Bermondsey residents spoke of their deep concerns at antisocial behaviour from large groups of ‘boys on bikes’ at a crowded, lively and sometimes angry meeting on Tuesday night organised by local councillors.
Around 100 people filled out a room in the council’s Tooley Street headquarters to share their experiences of bikers’ behaviour with police top brass and council officers – with some telling officials they felt parks had become ‘no-go areas’ for their children as a result.
One resident, who did not give his name, said he had been living in the area for 38 years, but had noticed a particular increase in antisocial behaviour and crime from ‘boys on bikes’ in the past two years.
Another added he had been attacked by a child on a bike, who then allegedly threw a brick through his window, costing him £1,000 in repairs.
Many in attendance were keen to stress the problem was being caused by a minority of young people – a point reinforced by one youngster, David, who volunteered to meet with police to discuss solutions.
Borough commander, Ch Supt Simon Messinger, Southwark and Lambeth’s top cop, told residents that the issue was being caused by a ‘hard-core group who are spoiling it for the rest.’
“Some of the young people are not from Southwark, they are coming from other London boroughs, it’s not just a Southwark issue,” he said.
“Some of the kids are filming it and then putting it on social media, which is how these trends grow.”
Responding to concern raised of areas not being safe he added: “The idea that we could have ‘no-go areas’, that’s unacceptable for me as a borough commander.”
Police pledged a six-week crackdown with extra patrols on antisocial behaviour hot-spots, including St John’s Churchyard near to Tower Bridge Road.
The operations will then be reviewed after six weeks, residents were told, while a follow-up meeting is planned to discuss long-term solutions with community groups, such as more youth spaces or a dedicated bike track.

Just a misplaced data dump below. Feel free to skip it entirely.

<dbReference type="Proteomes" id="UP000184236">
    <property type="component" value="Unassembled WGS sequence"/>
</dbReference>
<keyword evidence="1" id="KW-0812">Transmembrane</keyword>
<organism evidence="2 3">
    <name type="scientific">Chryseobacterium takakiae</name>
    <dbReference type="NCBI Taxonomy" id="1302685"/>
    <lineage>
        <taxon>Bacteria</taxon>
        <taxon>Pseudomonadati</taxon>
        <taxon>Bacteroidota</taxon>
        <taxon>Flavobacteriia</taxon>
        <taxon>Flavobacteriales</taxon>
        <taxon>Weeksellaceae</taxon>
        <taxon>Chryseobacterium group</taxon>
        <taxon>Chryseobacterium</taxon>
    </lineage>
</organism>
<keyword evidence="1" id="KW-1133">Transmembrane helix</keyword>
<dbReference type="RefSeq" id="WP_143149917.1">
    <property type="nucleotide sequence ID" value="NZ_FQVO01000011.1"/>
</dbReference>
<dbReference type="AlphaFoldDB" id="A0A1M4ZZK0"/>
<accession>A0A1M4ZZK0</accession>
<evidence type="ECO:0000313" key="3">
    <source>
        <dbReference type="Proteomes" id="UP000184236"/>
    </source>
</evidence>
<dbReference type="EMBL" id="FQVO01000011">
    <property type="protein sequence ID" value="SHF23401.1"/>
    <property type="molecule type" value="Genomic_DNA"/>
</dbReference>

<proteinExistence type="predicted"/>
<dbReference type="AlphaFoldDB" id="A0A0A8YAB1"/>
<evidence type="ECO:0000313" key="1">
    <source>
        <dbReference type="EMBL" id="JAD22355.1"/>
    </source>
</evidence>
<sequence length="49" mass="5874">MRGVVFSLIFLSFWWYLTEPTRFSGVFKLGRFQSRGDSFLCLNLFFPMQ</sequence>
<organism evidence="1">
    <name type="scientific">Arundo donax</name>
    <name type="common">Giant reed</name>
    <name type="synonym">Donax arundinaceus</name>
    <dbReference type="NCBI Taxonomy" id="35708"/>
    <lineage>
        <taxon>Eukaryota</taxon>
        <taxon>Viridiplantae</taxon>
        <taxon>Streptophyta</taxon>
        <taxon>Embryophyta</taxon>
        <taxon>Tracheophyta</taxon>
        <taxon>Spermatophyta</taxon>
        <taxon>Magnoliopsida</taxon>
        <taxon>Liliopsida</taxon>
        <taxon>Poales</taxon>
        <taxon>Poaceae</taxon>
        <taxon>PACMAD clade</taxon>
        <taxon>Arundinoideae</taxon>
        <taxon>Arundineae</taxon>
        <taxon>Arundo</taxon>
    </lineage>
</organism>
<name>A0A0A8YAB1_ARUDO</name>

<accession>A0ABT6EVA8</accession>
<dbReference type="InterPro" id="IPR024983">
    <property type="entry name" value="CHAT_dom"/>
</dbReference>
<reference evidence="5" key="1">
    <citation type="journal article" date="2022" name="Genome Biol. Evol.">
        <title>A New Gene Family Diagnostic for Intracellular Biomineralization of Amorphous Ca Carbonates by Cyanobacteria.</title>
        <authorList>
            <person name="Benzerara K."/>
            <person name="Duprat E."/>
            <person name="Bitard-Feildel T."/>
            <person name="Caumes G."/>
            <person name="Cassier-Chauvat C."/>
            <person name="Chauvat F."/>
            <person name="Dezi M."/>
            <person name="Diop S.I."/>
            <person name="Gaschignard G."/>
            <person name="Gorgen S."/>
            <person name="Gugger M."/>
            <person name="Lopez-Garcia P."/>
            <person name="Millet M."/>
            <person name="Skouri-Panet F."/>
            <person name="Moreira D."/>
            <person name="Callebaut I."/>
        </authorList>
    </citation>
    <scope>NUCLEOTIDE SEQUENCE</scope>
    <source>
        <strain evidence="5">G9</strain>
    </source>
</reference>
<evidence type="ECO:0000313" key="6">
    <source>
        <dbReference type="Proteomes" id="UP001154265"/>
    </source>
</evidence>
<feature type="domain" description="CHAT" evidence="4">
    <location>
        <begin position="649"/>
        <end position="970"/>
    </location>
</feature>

Among the difficulties in tackling the problem, officers said, were large groups of individuals made it hard to identify those responsible, while instant messaging allowed problematic bikers to disperse before police arrived.
The impassioned meeting also saw community activist Mac Ferrari, 35, who co-organised the anti-knife crime initiative, Bikestormz, leave the room after remonstrations between attendees.
Mr Ferrari said Bikestormz, which had been praised by rapper Stormzy as the inspiration by his music video for ‘Vossi Bop’, had been cancelled for the foreseeable future, over residents’ concerns around young bikers.
Cllr Anood Al-Samerai, the Liberal Democrat councillor who called the meeting alongside her colleagues in North Bermondsey and London Bridge and West Bermondsey wards, said she was ‘pleased’ that police had pledged more patrols in the next six weeks.
“We will be monitoring that very closely,” she told the News. “We also want the council to explore a space for the bikers.
“The answer is having more police offices and working with the community to find solutions.”